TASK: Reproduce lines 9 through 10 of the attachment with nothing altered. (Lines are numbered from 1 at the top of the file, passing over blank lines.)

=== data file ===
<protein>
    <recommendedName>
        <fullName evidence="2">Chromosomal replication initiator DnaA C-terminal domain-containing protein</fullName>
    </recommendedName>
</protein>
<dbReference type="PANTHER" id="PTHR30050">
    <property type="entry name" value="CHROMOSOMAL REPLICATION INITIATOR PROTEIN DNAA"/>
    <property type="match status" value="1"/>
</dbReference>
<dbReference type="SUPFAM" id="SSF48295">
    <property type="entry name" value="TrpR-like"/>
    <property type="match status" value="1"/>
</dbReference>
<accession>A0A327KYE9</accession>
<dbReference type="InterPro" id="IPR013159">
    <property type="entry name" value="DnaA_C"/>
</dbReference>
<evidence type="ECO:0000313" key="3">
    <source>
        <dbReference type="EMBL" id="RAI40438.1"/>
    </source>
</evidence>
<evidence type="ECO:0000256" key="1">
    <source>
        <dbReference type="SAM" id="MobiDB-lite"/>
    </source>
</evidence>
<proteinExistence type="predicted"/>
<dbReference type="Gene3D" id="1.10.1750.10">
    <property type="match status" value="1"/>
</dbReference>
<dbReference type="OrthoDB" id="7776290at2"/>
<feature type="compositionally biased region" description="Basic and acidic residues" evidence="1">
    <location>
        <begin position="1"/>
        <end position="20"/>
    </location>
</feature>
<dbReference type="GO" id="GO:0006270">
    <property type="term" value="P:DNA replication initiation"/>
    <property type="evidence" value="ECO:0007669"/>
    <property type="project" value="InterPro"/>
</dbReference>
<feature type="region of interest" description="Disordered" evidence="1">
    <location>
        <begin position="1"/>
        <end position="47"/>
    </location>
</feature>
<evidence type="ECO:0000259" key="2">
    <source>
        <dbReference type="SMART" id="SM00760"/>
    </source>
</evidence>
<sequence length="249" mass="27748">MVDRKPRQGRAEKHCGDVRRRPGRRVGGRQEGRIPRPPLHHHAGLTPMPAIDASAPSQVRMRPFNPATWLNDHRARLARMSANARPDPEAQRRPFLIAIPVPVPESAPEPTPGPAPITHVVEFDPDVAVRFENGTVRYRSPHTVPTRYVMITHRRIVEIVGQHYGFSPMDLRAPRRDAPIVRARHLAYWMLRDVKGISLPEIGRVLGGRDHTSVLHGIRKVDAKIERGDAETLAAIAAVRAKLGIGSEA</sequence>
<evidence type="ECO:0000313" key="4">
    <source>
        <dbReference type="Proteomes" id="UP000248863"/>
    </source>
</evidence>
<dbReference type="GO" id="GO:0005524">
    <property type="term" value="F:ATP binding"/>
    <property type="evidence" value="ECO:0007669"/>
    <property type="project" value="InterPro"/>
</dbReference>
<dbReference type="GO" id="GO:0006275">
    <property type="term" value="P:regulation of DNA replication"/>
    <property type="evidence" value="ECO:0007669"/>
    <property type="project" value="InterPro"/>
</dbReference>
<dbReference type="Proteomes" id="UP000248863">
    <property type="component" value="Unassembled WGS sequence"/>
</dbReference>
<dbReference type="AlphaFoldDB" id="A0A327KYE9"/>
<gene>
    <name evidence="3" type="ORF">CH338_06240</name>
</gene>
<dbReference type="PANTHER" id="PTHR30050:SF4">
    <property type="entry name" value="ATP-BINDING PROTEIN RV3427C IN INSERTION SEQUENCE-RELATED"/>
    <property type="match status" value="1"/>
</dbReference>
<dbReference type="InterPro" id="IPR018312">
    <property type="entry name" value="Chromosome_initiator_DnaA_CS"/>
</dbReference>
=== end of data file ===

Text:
</dbReference>
<dbReference type="SUPFAM" id="SSF48295">